For Ralph Friedman, to and fro on the ferry will end

Ralph Friedman walked off the ferry Martha's Vineyard Tuesday afternoon as part of a regular commute that will soon come to an end. — Photo by Susan Safford

The Monday morning after the weekend snowstorm that closed down much of eastern Massachusetts, Pilot Hill Farm resident Ralph Friedman took the Steamship Authority (SSA) ferry to Woods Hole to dig out his car in the long-term commuter lot.

Mr. Friedman, special education out of district coordinator for the Taunton Public Schools, wasn’t going anywhere that day. His office was closed, buried under almost two feet of snow. But he had an important meeting the next day and if his 37 years of commuting had taught him anything it was that if he didn’t dig his car out of the the parking lot the snow plows would bury it even deeper.

“Thirty-seven and a half years” rolls off his tongue like a mantra. “I’m retiring on March 15th and will be on the six o’clock boat on the 19th driving to Florida for a vacation,” Mr. Friedman said. It will be the same 6 am ferry he has caught most every work day since 1976.

His wife, Debbie Milne, program director of the Martha’s Vineyard Community Services early childhood center, will fly down later. They will drive back making stops to visit their two grown children, daughter Julia, a dance instructor in Atlanta and Ted, a New York lawyer.

Mr. Friedman oversees the educational programs of children who have disabilities that prevent them from learning in a conventional school environment and who must be enrolled in programs outside of the Taunton school district. Sometimes, he must develop what he described as “innovative alternative programs” to meet specific needs.

Although his work requires him to travel to the mainland, Mr. Friedman is well known on the Island. For years, he served on Island boards and committees and was involved in community theater productions.

After growing up in Silver Spring, Maryland, Mr. Friedman studied theater at American University. Following graduation he traveled to Ghana as a member of the Peace Corps where he met Bob and DiAnn Arcudi (now Ray). The couple later moved to the Vineyard and Mr. Friedman came to visit and decided to stay.

In 1976, while working with special needs students at Martha’s Vineyard Regional High School, he was asked to run a similar program off Island. It wasn’t long before he was commuting.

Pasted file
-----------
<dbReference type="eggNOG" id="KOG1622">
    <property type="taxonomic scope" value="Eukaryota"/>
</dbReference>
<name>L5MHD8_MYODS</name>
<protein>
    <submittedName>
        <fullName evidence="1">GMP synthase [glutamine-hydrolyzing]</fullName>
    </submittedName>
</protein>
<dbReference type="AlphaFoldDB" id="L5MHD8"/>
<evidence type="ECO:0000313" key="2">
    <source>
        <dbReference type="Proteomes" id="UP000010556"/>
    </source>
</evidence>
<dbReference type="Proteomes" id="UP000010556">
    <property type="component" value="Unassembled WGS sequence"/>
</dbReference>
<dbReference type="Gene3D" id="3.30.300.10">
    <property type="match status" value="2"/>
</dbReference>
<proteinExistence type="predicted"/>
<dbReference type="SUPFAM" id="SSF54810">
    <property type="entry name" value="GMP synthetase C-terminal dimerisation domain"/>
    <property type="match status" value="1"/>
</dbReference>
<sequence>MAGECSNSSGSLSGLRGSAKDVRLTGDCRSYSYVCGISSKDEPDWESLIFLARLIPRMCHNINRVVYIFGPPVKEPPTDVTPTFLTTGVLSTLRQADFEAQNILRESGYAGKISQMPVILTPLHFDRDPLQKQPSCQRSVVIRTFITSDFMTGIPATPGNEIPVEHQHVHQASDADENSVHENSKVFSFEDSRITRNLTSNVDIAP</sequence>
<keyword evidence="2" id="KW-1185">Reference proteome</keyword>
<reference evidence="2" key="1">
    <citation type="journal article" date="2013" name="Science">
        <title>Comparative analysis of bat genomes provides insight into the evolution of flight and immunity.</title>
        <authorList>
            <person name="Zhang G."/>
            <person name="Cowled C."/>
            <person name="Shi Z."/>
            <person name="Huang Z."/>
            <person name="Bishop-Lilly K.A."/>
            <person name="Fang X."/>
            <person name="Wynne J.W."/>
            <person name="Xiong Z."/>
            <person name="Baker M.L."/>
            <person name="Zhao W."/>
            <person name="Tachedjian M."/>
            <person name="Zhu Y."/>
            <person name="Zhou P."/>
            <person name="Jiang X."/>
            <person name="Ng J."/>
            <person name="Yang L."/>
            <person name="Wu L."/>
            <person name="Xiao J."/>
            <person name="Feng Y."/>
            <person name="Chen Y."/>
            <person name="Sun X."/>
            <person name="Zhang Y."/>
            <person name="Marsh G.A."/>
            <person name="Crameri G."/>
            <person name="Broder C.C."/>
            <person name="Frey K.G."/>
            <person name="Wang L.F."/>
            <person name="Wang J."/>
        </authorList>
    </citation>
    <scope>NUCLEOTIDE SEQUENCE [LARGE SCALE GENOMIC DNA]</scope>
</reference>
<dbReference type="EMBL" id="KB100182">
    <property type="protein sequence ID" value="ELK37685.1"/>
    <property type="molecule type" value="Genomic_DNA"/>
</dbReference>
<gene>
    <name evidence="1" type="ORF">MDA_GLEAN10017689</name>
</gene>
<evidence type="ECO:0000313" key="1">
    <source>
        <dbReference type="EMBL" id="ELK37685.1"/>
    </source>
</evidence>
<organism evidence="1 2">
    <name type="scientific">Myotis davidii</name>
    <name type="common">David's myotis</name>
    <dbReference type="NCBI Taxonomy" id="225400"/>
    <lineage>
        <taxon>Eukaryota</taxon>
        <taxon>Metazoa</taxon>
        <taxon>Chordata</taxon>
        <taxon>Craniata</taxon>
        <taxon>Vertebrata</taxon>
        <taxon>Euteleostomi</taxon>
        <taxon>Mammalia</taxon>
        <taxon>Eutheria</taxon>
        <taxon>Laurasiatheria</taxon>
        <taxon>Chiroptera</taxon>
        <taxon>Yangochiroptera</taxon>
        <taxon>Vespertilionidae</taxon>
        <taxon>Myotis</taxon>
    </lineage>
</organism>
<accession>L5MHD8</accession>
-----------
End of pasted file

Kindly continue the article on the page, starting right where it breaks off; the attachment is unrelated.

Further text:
His usual workday begins at 4:30 am in order to make the 6 am boat. The trip to his office from Woods Hole takes about an hour. He arrives about 8 am. Most days he catches the 5 pm departure from Woods Hole.

Mr. Friedman said it is not unusual to spend five hours a day in his car. He listens to recorded books, “reading” a book a week, mostly novels.

In retirement, Mr. Friedman intends to give his large backyard garden plot more attention and get involved in community theater again. He has fond memories of the shows, mostly musicals, he directed and produced on The Vineyard through the 1970s and into the 80s. He is mulling over ideas for plays and reviews. “I like putting things together,” he said.

On the ferry

For Mr. Friedman there is a bittersweet aspect to the end of his daily ferry commute. He knows most of the SAA employees on the Vineyard boats by name and there is a club-like group of regular commuters who exchange the latest news and gossip. He sits in the same seat every day, both ways. “When I sit down, I am right at home,” he said. “Sometimes I open my computer and do homework, sometimes I turn on my iPod and fall asleep.”

But it’s no longer like the old days he, when there was always a card game. “I miss the card games — that’s the number one thing,” he said. “We had a group of eight who played two tables of whist, a bridge-like game, every day for years.”

He recalled the time the Islander went aground off Nobska light and the boat was sitting slightly akilter. It didn’t bother his group at all. “We were there for hours playing cards,” he said. His partners have all since retired.

Mr. Friedman has seen some unusual things. There was the guy who played with a wooden paddle with a ball attached with a rubber band on the freight deck. “Back then there were hardly any cars on the boat in the winter,” he said.”He would be down there just banging away day after day.”

One commuter, a few years ago, Daryl Kaeka, found a good size snake at Otis Air Force Base and put it in a sack to bring home. “It got out down where the cars were and the crew panicked,” he said. “It was pretty funny. Daryl found it under a car and put it back in the bag.”

One of his memories is of Captain Antone Jardin, who piloted the Islander, known by some as Typhon Tony. “When the seas got rough you could always count on Captain Jardin. Even when the wind was blowing hard I never had to worry about getting home. He lived on the Vineyard and wanted to spend the night at home. His boat always made it back.”

The reliability of the boats has also changed, Mr. Friedman said. “One of the most noticeable changes in recent years is that the older boats always ran but with this newer fleet they don’t. It used to be a boat would be canceled about twice a year. Four of my boats have been canceled already this year.”

He estimates he has been stuck on the mainland about two or three times a year. When that happens he eliminates the morning commute by driving back to Taunton at night to stay in a motel five minutes from his office.

Mr. Friedman said he will not miss the daily grind, the cost of commuter books, the cost of parking, having an extra car, insurance and gas. “I figure it costs me about $10,000 a year to commute. Do the math,” he said. “37 ½; years, 48 weeks a year, 5 days a week, 2 trips of 45 minutes a day. That’s 562.5 24-hour days spent on the boat.”

He does not hesitate when asked what he will miss most, his fellow commuters. “We are literally in the same boat,” he said.